After the voting proves unreliable, the instructor should try the same decay by using the 10 or 100 sample size button. Students could suggest a constructive re-phrasing of the polling question. By putting ranges on the possible outcome, students should see the power in statistical observations. In other words, their voting should become more predictable and successful.
Going through the questions on the last page, the class will see that more precise information is revealed as the number of data grows.
A challenging extension would be to pick a particle with approximately three decay modes and note the probability of various decays within samples of 10, then 100, and then 1000. Students could divide into groups to study a particular particle. They could accumulate as much data as your lesson plan allows. Additionally, groups from different classes could pool their data in an effort to get more precise results for a particular particle.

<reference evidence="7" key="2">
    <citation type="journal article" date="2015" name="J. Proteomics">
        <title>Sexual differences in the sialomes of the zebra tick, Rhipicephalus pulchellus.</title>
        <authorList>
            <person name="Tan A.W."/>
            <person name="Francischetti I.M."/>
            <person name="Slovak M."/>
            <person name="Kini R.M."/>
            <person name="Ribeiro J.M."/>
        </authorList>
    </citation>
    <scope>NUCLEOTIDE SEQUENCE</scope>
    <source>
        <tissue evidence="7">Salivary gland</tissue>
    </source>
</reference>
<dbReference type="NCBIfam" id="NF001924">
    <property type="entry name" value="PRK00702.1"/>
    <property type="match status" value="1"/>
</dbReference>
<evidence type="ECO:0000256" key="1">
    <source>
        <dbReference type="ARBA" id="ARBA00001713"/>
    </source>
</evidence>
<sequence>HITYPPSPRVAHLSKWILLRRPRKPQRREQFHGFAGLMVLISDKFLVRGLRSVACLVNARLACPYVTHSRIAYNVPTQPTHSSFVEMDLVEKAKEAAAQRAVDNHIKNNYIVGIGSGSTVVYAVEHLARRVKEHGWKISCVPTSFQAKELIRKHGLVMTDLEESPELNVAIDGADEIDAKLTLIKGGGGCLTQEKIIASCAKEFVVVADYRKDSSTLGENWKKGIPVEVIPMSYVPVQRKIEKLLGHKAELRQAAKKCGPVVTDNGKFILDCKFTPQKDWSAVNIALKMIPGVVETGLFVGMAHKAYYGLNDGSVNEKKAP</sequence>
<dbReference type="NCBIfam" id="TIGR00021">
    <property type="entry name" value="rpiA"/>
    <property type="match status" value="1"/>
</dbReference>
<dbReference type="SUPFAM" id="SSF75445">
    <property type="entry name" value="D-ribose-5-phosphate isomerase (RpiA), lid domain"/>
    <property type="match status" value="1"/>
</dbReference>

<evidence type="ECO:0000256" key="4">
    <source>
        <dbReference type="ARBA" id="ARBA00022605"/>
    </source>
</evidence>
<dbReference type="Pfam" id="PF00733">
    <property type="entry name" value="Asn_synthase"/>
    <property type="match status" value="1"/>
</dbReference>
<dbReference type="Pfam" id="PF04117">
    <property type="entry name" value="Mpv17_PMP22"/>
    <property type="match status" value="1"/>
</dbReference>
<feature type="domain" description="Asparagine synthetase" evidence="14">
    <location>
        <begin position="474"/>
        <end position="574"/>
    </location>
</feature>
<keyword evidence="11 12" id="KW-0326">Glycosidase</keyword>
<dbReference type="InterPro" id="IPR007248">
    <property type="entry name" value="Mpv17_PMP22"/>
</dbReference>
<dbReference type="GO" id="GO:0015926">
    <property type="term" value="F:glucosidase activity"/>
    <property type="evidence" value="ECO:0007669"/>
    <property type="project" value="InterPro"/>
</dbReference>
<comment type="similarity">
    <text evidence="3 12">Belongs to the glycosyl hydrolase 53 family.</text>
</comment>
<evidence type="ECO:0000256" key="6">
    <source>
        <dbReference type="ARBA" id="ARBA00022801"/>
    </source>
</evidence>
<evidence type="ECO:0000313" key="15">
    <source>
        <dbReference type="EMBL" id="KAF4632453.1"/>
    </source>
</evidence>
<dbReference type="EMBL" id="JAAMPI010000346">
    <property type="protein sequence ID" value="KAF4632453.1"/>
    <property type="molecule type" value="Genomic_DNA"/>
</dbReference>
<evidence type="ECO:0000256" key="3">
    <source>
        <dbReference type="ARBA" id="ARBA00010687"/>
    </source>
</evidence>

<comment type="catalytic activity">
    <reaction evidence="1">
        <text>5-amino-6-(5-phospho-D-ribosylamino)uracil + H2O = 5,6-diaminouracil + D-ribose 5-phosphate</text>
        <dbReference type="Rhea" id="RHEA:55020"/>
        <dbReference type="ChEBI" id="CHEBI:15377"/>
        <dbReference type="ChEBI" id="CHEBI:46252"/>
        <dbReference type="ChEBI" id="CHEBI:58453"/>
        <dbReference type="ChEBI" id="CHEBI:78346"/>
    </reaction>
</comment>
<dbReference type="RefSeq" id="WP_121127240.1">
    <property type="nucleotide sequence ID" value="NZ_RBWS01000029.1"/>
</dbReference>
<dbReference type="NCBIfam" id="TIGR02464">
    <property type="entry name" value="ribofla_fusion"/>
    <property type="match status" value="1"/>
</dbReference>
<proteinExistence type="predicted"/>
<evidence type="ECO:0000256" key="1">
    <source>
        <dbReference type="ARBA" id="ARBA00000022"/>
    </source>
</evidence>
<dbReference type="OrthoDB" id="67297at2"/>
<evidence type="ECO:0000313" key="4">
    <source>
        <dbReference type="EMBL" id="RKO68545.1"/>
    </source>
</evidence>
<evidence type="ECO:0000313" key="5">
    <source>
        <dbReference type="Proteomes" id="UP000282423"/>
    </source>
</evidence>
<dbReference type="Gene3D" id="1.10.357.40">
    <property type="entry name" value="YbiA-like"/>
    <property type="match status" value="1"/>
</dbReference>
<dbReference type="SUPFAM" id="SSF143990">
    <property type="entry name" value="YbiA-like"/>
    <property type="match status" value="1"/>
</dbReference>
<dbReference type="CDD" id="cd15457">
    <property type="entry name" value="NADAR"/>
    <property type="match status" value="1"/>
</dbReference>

In the end, each of your experimental groups could compare their final tallies with the accepted values as published by the Particle Data Group at http://pdg.lbl.gov. If there is a big discrepancy, you should probably attribute it to the program's random number routine.
Depending on the speed of your computer, the time it takes for the "1000" button to finish sampling could be anything from 20 seconds to a few minutes. Students should have worked on both of the other decay pages before trying this one.
Decays are generated by a random number routine that produces samples from data accepted and published by the Particle Data Group. Many of the antiparticle results are not based on experimental evidence, however. For the sake of verisimilitude, they are programmed to mirror the better known decay behavior of their respective particles.